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Iain Dubh

Oath upon enlisiting

All,
I realize that joining the army at the turn of the 1800's was a lot less formal than we do things today, but does anyone have any documentation on the oath that might have been taken on joining up? Was it as simple as signing the enlistment form and taking a shilling and whatever bounty was authorized?
Thanks...

Aye,
Iain
Eddie

Iain
The form of Oath appears on Attestation forms - the earliest I have come across is 1850 but on a pre printed form with just the year added in - so it predates  1850.
I believe the National Archives have Attestation and Discharge papers from 1760 onwards but I have not personally seen an early one.

Haythornthwaite  Armies of Wellington p48 deals with enlistment and states the recruit had to take the enlistment oath before a magistrate or JP within four days of enlistment but not within 24 hours.  The oath is quoted as
" I swear to be true to our Sovereign Lord King George, and serve Him honestly and faithfully in Defence of his Person, Crown and Dignity, against all His Enemies or Opposers whatsoever: And to observe and obey his Majesty's Orders and the Orders of the Generals and Officers set over me by His Majesty"

The recruit declared on oath his name, occupation, age, place of birth and further answered the following:

Are you already a member of any regiment, militia, Navy or marines?
Have you fits, or a rupture?
Are you in any ways disabled by lameness, deafness or otherwise?
Do you have the perfect use of your limbs and hearing?
Are you an apprentice?
Are you willing to go?

The form of oath is very similar to this 1850 one :

"I do also make oath, that I will be faithful and bear true allegiance to Her Majesty, Her Heirs and Successors, and that I will as in duty bound, honestly and faithfully defend Her Majesty, Her Heirs and Successors, in Person, Crown  and Dignity, against all Enemies and will observe and obey all orders of Her Majesty, Her Heirs and Successors and of the Generals and Officers set over me"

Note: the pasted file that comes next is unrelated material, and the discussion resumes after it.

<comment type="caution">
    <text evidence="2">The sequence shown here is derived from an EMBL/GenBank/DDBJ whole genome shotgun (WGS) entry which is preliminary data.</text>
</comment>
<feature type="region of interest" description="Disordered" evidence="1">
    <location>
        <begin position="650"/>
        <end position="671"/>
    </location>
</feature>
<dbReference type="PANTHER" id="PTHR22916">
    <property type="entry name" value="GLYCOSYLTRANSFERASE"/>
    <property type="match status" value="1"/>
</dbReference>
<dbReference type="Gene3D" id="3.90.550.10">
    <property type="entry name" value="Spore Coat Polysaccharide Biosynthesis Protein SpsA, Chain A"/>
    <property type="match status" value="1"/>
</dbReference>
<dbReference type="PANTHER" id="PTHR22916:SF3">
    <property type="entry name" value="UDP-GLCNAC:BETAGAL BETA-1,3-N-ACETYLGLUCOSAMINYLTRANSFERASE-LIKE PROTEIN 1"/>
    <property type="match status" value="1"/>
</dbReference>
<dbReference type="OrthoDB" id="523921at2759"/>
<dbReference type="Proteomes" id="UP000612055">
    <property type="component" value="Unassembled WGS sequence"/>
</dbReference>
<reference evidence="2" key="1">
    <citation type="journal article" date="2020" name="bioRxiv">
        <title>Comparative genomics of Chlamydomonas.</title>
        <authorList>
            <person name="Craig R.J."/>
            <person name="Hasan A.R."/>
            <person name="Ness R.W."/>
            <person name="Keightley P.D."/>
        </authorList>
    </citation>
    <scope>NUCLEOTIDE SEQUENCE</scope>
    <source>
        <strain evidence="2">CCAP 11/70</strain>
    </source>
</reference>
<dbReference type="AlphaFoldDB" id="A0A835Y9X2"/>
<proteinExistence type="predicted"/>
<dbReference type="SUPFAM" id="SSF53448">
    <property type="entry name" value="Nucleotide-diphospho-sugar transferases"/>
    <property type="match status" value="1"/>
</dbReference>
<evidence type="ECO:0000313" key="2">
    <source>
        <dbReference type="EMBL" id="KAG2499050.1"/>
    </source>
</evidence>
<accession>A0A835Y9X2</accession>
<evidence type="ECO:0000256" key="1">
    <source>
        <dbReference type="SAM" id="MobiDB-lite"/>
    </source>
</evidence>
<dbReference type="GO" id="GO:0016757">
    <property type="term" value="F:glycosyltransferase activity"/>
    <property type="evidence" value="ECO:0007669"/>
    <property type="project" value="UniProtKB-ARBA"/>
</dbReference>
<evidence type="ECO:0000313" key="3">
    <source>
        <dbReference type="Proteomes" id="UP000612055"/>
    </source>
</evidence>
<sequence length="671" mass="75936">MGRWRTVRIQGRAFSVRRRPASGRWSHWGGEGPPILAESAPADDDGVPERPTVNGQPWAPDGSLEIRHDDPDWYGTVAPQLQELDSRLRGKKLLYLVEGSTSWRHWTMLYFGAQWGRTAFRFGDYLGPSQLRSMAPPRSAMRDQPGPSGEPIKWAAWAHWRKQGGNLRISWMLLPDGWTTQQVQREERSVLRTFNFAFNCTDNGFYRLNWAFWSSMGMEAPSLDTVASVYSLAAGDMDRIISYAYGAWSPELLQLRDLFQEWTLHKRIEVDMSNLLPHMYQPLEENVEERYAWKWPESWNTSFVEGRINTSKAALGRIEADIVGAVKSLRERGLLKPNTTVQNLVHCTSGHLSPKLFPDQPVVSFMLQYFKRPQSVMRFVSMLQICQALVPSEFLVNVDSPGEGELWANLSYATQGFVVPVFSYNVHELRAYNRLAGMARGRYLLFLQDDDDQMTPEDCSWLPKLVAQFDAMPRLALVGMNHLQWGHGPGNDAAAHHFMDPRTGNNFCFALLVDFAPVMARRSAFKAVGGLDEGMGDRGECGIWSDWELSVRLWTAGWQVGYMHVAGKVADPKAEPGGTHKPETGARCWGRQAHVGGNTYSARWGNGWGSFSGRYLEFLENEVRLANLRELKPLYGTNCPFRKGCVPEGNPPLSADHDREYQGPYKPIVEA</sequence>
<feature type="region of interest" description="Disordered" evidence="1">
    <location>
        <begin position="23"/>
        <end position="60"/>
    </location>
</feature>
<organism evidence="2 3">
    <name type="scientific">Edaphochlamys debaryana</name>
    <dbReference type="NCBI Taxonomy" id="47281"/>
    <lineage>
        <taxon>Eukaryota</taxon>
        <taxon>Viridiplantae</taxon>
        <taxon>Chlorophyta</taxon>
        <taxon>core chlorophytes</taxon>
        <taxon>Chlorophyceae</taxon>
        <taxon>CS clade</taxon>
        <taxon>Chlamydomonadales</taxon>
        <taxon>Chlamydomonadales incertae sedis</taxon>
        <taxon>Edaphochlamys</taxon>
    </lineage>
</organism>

The 1914 version was virtually identical but  started "I swear by Almighty God" and ended "So help me God"

The same oath I think is still used up to the present day.
Iain Dubh

Thanks, Eddie, I appreciate the help...

Aye,
Iain
Ben Townsend

The biggest change in this period is the dropping of the requirement to declare catholicism, allowing the recruitment of Irishmen. Im struggling to remember the date of that innovation.
Eddie

ben wrote:
The biggest change in this period is the dropping of the requirement to declare catholicism, allowing the recruitment of Irishmen. Im struggling to remember the date of that innovation.


Haythorntwhaite again same page as quoted above above - Catholic Relief Act 1791 dispensed with the need for the oath to contain an affirmation of being Protestant - though it was another 2 years before it applied to the Jocks under the Catholic Emancipation Act 1793.

Prior to 1791 the oath began " I ___________ do make Oath that I am a Protestant and by Trade a__________ and to the best of my Knowledge and Belief, was born in the Parish of ___________
Iain Dubh

Thanks for the information and the source... I just ordered a copy of Haythornthwaite's book.
Aye,
Iain

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